Sweet SUSY at LHC

hangin’ out at KITP sneaking into the LHC workshop talks,
sort of liveblog of the constraints on supersymmetry from preliminary LHC results.

today’s seminar is Reece: on Assessing SUSY After 1 fb-1 (blackboard talk, but audio/video will be up on the website soon) on constraints on supersymmetry from current LHC data, good turnout, serious punditry in the audience

basically: should LHC have seen superpartners by now, or ought it to see it real soon now?

I like this – he kicks off with quoting physics blogs on why lack of susy detection is heading physics into a crisis, then he reassures us…

not worried about SUSY CDM or lack of direct detection, yet, in CDM experiments
also whether particle proliferation causing problems for cosmology

this is going to be fun – going beyond vanilla SUSY

bottom line is that with current data, a lot of the “natural” supersymmetry parameter space is starting to close up – so either sparticles are hiding in some unexplored corner of parameter space, or there is some fine tuning, or supersymmetry is not “simple’ in some natural sense.
ie you can get out of tight corners by adding parameters, which will go a long way.

eg the “stop squark” – the super partner to the top quark, is having its plausible mass range squeezed.

(I think we knew this endeavour was doomed many years ago, when the nomenclature turned out so awkward and never improved to something snappier…)



Look! Iconic image of real data!
Yes, it is a candidate Higgs decay event, or random background!
(click to embiggen)

getting some constraints on gluino decays, getting close to TeV mass constraints from current femtobarn cross-section, making some friendly assumptions about kinematics of other spartners.

so, the LHC really is working, in the sense that parameters are being squeezed and models ruled out, which is progress.
Maybe someone will win the gold and a blip will be found at some particular energy, only way to know is to look.

bino, higgsino, neutralino, and now someone wants sleptons… how to selectron them all.
seriously, since none of the masses are known, any or all can come in somewhere in the cross-sections, and each changes the constraints inferred from the data.
argh, here comes the gravitino…

nope, they haven’t found any, in case you’re wondering, or do I mean wandering?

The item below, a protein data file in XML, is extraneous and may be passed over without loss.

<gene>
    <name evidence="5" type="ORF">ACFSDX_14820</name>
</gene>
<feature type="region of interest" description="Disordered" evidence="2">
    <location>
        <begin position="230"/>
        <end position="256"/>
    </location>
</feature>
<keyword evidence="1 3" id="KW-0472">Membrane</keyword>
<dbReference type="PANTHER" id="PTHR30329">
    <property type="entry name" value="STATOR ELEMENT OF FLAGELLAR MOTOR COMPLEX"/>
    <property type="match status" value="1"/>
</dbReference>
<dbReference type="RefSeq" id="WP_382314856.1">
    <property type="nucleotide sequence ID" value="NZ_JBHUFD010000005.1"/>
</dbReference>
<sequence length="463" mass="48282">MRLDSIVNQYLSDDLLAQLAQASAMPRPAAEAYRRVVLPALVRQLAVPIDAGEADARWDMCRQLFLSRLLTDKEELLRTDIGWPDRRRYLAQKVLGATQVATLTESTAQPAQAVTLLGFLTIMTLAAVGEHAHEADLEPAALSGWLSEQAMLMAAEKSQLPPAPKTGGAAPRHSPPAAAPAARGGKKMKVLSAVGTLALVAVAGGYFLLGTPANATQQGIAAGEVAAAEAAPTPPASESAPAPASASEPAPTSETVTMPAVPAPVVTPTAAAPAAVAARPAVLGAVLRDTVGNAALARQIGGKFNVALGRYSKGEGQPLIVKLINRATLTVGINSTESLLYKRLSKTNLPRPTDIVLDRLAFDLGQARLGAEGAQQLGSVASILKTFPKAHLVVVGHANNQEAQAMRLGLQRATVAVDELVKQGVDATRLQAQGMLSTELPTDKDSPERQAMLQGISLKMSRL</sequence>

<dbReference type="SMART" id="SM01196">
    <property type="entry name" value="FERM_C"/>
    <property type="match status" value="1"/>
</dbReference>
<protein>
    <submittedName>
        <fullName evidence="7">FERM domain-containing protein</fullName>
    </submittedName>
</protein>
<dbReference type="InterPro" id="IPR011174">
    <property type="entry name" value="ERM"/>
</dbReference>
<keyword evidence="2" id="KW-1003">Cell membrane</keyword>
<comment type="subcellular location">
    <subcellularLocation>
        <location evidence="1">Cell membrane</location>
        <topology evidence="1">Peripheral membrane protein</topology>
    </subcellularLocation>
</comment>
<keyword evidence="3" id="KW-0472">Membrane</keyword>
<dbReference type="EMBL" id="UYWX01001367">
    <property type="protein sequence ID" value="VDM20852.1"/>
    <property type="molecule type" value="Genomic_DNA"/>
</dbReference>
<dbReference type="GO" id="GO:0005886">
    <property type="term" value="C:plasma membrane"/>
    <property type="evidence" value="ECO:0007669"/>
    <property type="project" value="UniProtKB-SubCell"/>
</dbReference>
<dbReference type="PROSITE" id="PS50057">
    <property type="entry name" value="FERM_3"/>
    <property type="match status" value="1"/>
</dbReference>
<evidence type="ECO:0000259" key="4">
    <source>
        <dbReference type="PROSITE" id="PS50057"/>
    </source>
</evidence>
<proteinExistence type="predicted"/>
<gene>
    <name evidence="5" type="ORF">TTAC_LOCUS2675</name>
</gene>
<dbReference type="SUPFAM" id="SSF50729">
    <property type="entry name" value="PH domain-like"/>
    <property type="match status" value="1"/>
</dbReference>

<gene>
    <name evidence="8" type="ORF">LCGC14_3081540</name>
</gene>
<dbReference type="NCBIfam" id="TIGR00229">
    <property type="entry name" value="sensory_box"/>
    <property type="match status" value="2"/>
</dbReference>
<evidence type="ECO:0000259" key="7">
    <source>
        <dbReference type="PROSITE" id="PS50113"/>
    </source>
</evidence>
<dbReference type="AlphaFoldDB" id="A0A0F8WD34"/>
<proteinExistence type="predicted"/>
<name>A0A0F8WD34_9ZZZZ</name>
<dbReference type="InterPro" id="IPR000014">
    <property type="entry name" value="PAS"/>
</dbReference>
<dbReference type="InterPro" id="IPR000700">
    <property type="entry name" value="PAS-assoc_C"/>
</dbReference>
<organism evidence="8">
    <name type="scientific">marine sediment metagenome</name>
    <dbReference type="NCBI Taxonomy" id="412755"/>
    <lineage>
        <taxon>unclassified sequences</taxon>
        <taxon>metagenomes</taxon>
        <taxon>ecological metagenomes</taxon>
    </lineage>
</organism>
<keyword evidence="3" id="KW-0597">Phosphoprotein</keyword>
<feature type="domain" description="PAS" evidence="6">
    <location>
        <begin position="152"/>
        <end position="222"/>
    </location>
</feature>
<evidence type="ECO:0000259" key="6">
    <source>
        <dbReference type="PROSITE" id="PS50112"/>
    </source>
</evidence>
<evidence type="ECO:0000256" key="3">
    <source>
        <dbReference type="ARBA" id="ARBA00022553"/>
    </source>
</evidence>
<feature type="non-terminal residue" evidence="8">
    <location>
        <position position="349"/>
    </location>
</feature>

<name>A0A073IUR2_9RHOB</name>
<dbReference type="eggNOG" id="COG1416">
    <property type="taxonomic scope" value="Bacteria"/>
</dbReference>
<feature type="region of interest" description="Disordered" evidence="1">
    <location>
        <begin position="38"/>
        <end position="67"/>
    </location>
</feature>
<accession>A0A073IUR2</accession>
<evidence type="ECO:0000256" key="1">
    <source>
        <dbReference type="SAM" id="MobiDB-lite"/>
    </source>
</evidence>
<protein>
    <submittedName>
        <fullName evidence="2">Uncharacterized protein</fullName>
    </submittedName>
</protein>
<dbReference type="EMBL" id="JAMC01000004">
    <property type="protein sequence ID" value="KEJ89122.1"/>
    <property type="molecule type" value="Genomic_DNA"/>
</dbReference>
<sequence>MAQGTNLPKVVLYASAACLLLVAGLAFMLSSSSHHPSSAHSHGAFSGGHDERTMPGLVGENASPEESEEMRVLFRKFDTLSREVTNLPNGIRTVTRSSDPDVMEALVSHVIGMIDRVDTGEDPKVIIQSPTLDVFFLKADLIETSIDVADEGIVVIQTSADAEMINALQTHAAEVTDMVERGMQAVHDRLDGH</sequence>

I think one thing we’ve learned is that free hand blackboard presentations are not optimal for presenting results of parametric modeling of constraints on multichannel processes.

remind me: is it a good or bad sign when the audience just starts arguing amongst itself?

now we get to how to hide supersymmetry, to save it, not of course that is needed, yet.
“Stealth supersymmetry” – cute idea, just add an X and stuff
the stuff becomes problematic, starts requiring tuning to avoid conflict with already known constraints, but then doesn’t it all now

Remind me: do we actually know for sure that the universe must be consistent?
Or must I now vanish in a puff of logic?

I think I need to go back and think about adaptive load balancing block solving of sparse, nasty almost diagonal matrices; that and whether kinetic energy turbulence really affects sound wave propagation (duh, of course it does, but how much…)?

Ok, punchline: making some general assumptions, basically that one lightest supersymmetric partner particle is coupling to normal matter and that some other random spartners are available to balance things as needed, but don’t come in at comparable interaction cross-sections, then mass constraints are currently in the 600-800 GeV range, ie the supersymmetric particle must be more massive than that.
But not too much more massive.
Not if we want to keep things simple.

Comments

  1. #1 Collin
    August 16, 2011

    Or just drop the supersymmetry thing altogether, and look for other ways bosons and fermions can coexist?

    (Nah, that would be pandering to those hicks that still believe in quaint notions like reality and time.)

  2. #2 make
    August 27, 2011

    What does supersymmetry do to violate notions of reality and time?

    Why would they drop hypotheses that haven’t been excluded by empirical evidence, and that provide natural solutions to fine-tuning problems etc.?

    Do you not realise theorists are, and always have been, looking for other possible solutions?

    Finally, it’s not a “coexistence” problem. Your whole post is naive and unresearched.